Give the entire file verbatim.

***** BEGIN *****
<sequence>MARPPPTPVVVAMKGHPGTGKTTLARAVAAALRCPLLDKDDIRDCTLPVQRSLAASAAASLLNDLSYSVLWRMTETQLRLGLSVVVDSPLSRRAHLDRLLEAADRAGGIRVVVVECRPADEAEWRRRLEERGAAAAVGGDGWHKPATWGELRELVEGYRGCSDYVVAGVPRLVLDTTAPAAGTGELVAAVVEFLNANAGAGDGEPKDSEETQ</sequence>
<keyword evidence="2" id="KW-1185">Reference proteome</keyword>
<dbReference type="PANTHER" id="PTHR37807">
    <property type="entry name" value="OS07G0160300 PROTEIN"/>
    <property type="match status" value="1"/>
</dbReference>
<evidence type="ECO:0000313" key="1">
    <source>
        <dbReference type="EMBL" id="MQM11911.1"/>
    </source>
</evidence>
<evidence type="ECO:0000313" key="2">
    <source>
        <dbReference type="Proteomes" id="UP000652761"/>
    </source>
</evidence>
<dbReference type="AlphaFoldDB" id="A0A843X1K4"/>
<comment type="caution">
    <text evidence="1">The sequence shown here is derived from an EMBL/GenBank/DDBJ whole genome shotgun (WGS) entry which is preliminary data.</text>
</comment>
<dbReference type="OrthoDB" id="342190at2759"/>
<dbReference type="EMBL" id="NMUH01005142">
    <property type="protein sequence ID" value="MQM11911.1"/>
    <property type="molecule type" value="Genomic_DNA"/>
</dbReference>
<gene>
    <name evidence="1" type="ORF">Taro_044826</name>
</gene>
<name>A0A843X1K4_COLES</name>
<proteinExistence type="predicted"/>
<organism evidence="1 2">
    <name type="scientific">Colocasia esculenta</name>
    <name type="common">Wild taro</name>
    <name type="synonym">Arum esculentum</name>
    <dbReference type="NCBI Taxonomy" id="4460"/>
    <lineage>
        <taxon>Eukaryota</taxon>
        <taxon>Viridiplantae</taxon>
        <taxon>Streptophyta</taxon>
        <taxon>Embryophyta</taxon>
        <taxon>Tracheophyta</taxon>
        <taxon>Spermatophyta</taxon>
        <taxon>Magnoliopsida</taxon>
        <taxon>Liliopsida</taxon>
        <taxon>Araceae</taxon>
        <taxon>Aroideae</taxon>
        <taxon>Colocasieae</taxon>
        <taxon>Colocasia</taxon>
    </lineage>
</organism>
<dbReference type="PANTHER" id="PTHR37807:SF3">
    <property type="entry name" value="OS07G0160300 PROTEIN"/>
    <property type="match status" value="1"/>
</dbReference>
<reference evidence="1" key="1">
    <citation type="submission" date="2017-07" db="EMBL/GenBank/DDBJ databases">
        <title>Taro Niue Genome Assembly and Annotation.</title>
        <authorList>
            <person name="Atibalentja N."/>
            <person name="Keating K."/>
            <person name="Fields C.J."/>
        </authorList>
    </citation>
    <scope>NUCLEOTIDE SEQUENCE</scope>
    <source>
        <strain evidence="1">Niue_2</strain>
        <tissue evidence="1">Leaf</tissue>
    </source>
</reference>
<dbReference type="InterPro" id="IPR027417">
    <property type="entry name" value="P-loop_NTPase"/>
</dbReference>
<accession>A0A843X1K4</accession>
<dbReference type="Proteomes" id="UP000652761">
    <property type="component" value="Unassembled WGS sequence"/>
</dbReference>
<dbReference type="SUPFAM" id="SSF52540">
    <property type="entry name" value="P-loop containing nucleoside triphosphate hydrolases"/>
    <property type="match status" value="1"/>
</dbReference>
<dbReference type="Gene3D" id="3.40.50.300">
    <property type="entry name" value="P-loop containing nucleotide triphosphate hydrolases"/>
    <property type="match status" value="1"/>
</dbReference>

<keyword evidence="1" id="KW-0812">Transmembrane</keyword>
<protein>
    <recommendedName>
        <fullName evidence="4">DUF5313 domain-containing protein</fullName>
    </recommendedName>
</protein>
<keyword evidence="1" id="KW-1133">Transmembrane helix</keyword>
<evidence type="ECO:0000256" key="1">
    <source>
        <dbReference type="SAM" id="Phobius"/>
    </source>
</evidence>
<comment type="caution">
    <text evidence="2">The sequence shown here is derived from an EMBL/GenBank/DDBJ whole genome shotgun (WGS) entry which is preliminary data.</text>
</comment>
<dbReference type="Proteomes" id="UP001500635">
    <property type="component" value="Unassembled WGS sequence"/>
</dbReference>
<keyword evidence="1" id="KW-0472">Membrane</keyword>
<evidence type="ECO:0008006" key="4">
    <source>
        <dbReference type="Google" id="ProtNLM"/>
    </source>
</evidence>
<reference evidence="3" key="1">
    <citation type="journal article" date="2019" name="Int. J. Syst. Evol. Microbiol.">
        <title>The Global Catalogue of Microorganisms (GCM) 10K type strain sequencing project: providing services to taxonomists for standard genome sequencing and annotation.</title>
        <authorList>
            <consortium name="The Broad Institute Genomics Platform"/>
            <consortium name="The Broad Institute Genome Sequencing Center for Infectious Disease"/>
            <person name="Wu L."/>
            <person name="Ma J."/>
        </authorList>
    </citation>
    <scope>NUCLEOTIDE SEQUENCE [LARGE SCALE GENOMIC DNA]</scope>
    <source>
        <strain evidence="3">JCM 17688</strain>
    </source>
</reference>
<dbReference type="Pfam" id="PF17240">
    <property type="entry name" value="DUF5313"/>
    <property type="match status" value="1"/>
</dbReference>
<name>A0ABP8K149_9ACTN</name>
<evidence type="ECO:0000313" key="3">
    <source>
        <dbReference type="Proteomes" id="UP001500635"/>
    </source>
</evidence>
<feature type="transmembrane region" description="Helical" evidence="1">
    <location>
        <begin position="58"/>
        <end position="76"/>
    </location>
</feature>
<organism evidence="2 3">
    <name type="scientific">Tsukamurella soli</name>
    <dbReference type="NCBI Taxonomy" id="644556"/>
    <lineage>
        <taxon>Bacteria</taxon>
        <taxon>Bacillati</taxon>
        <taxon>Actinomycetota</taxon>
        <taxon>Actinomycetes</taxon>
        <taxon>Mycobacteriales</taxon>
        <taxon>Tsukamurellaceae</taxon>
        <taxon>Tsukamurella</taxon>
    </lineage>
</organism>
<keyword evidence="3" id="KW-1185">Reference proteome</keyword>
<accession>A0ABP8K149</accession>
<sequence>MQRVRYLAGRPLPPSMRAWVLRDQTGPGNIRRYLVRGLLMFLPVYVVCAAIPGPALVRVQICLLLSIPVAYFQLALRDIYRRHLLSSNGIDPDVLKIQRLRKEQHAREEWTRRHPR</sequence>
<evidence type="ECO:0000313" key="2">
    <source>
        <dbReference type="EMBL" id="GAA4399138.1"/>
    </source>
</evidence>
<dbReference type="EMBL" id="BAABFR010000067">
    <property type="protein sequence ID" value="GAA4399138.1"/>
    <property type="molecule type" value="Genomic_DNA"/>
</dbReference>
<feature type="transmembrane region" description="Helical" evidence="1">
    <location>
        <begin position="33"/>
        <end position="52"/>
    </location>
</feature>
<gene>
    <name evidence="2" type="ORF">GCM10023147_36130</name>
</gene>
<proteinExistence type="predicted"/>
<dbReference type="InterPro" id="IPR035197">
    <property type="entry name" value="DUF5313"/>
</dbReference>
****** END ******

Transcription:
<sequence>MARPPPTPVVVAMKGHPGTGKTTLARAVAAALRCPLLDKDDIRDCTLPVQRSLAASAAASLLNDLSYSVLWRMTETQLRLGLSVVVDSPLSRRAHLDRLLEAADRAGGIRVVVVECRPADEAEWRRRLEERGAAAAVGGDGWHKPATWGELRELVEGYRGCSDYVVAGVPRLVLDTTAPAAGTGELVAAVVEFLNANAGAGDGEPKDSEETQ</sequence>
<keyword evidence="2" id="KW-1185">Reference proteome</keyword>
<dbReference type="PANTHER" id="PTHR37807">
    <property type="entry name" value="OS07G0160300 PROTEIN"/>
    <property type="match status" value="1"/>
</dbReference>
<evidence type="ECO:0000313" key="1">
    <source>
        <dbReference type="EMBL" id="MQM11911.1"/>
    </source>
</evidence>
<evidence type="ECO:0000313" key="2">
    <source>
        <dbReference type="Proteomes" id="UP000652761"/>
    </source>
</evidence>
<dbReference type="AlphaFoldDB" id="A0A843X1K4"/>
<comment type="caution">
    <text evidence="1">The sequence shown here is derived from an EMBL/GenBank/DDBJ whole genome shotgun (WGS) entry which is preliminary data.</text>
</comment>
<dbReference type="OrthoDB" id="342190at2759"/>
<dbReference type="EMBL" id="NMUH01005142">
    <property type="protein sequence ID" value="MQM11911.1"/>
    <property type="molecule type" value="Genomic_DNA"/>
</dbReference>
<gene>
    <name evidence="1" type="ORF">Taro_044826</name>
</gene>
<name>A0A843X1K4_COLES</name>
<proteinExistence type="predicted"/>
<organism evidence="1 2">
    <name type="scientific">Colocasia esculenta</name>
    <name type="common">Wild taro</name>
    <name type="synonym">Arum esculentum</name>
    <dbReference type="NCBI Taxonomy" id="4460"/>
    <lineage>
        <taxon>Eukaryota</taxon>
        <taxon>Viridiplantae</taxon>
        <taxon>Streptophyta</taxon>
        <taxon>Embryophyta</taxon>
        <taxon>Tracheophyta</taxon>
        <taxon>Spermatophyta</taxon>
        <taxon>Magnoliopsida</taxon>
        <taxon>Liliopsida</taxon>
        <taxon>Araceae</taxon>
        <taxon>Aroideae</taxon>
        <taxon>Colocasieae</taxon>
        <taxon>Colocasia</taxon>
    </lineage>
</organism>
<dbReference type="PANTHER" id="PTHR37807:SF3">
    <property type="entry name" value="OS07G0160300 PROTEIN"/>
    <property type="match status" value="1"/>
</dbReference>
<reference evidence="1" key="1">
    <citation type="submission" date="2017-07" db="EMBL/GenBank/DDBJ databases">
        <title>Taro Niue Genome Assembly and Annotation.</title>
        <authorList>
            <person name="Atibalentja N."/>
            <person name="Keating K."/>
            <person name="Fields C.J."/>
        </authorList>
    </citation>
    <scope>NUCLEOTIDE SEQUENCE</scope>
    <source>
        <strain evidence="1">Niue_2</strain>
        <tissue evidence="1">Leaf</tissue>
    </source>
</reference>
<dbReference type="InterPro" id="IPR027417">
    <property type="entry name" value="P-loop_NTPase"/>
</dbReference>
<accession>A0A843X1K4</accession>
<dbReference type="Proteomes" id="UP000652761">
    <property type="component" value="Unassembled WGS sequence"/>
</dbReference>
<dbReference type="SUPFAM" id="SSF52540">
    <property type="entry name" value="P-loop containing nucleoside triphosphate hydrolases"/>
    <property type="match status" value="1"/>
</dbReference>
<dbReference type="Gene3D" id="3.40.50.300">
    <property type="entry name" value="P-loop containing nucleotide triphosphate hydrolases"/>
    <property type="match status" value="1"/>
</dbReference>

<keyword evidence="1" id="KW-0812">Transmembrane</keyword>
<protein>
    <recommendedName>
        <fullName evidence="4">DUF5313 domain-containing protein</fullName>
    </recommendedName>
</protein>
<keyword evidence="1" id="KW-1133">Transmembrane helix</keyword>
<evidence type="ECO:0000256" key="1">
    <source>
        <dbReference type="SAM" id="Phobius"/>
    </source>
</evidence>
<comment type="caution">
    <text evidence="2">The sequence shown here is derived from an EMBL/GenBank/DDBJ whole genome shotgun (WGS) entry which is preliminary data.</text>
</comment>
<dbReference type="Proteomes" id="UP001500635">
    <property type="component" value="Unassembled WGS sequence"/>
</dbReference>
<keyword evidence="1" id="KW-0472">Membrane</keyword>
<evidence type="ECO:0008006" key="4">
    <source>
        <dbReference type="Google" id="ProtNLM"/>
    </source>
</evidence>
<reference evidence="3" key="1">
    <citation type="journal article" date="2019" name="Int. J. Syst. Evol. Microbiol.">
        <title>The Global Catalogue of Microorganisms (GCM) 10K type strain sequencing project: providing services to taxonomists for standard genome sequencing and annotation.</title>
        <authorList>
            <consortium name="The Broad Institute Genomics Platform"/>
            <consortium name="The Broad Institute Genome Sequencing Center for Infectious Disease"/>
            <person name="Wu L."/>
            <person name="Ma J."/>
        </authorList>
    </citation>
    <scope>NUCLEOTIDE SEQUENCE [LARGE SCALE GENOMIC DNA]</scope>
    <source>
        <strain evidence="3">JCM 17688</strain>
    </source>
</reference>
<dbReference type="Pfam" id="PF17240">
    <property type="entry name" value="DUF5313"/>
    <property type="match status" value="1"/>
</dbReference>
<name>A0ABP8K149_9ACTN</name>
<evidence type="ECO:0000313" key="3">
    <source>
        <dbReference type="Proteomes" id="UP001500635"/>
    </source>
</evidence>
<feature type="transmembrane region" description="Helical" evidence="1">
    <location>
        <begin position="58"/>
        <end position="76"/>
    </location>
</feature>
<organism evidence="2 3">
    <name type="scientific">Tsukamurella soli</name>
    <dbReference type="NCBI Taxonomy" id="644556"/>
    <lineage>
        <taxon>Bacteria</taxon>
        <taxon>Bacillati</taxon>
        <taxon>Actinomycetota</taxon>
        <taxon>Actinomycetes</taxon>
        <taxon>Mycobacteriales</taxon>
        <taxon>Tsukamurellaceae</taxon>
        <taxon>Tsukamurella</taxon>
    </lineage>
</organism>
<keyword evidence="3" id="KW-1185">Reference proteome</keyword>
<accession>A0ABP8K149</accession>
<sequence>MQRVRYLAGRPLPPSMRAWVLRDQTGPGNIRRYLVRGLLMFLPVYVVCAAIPGPALVRVQICLLLSIPVAYFQLALRDIYRRHLLSSNGIDPDVLKIQRLRKEQHAREEWTRRHPR</sequence>
<evidence type="ECO:0000313" key="2">
    <source>
        <dbReference type="EMBL" id="GAA4399138.1"/>
    </source>
</evidence>
<dbReference type="EMBL" id="BAABFR010000067">
    <property type="protein sequence ID" value="GAA4399138.1"/>
    <property type="molecule type" value="Genomic_DNA"/>
</dbReference>
<feature type="transmembrane region" description="Helical" evidence="1">
    <location>
        <begin position="33"/>
        <end position="52"/>
    </location>
</feature>
<gene>
    <name evidence="2" type="ORF">GCM10023147_36130</name>
</gene>
<proteinExistence type="predicted"/>
<dbReference type="InterPro" id="IPR035197">
    <property type="entry name" value="DUF5313"/>
</dbReference>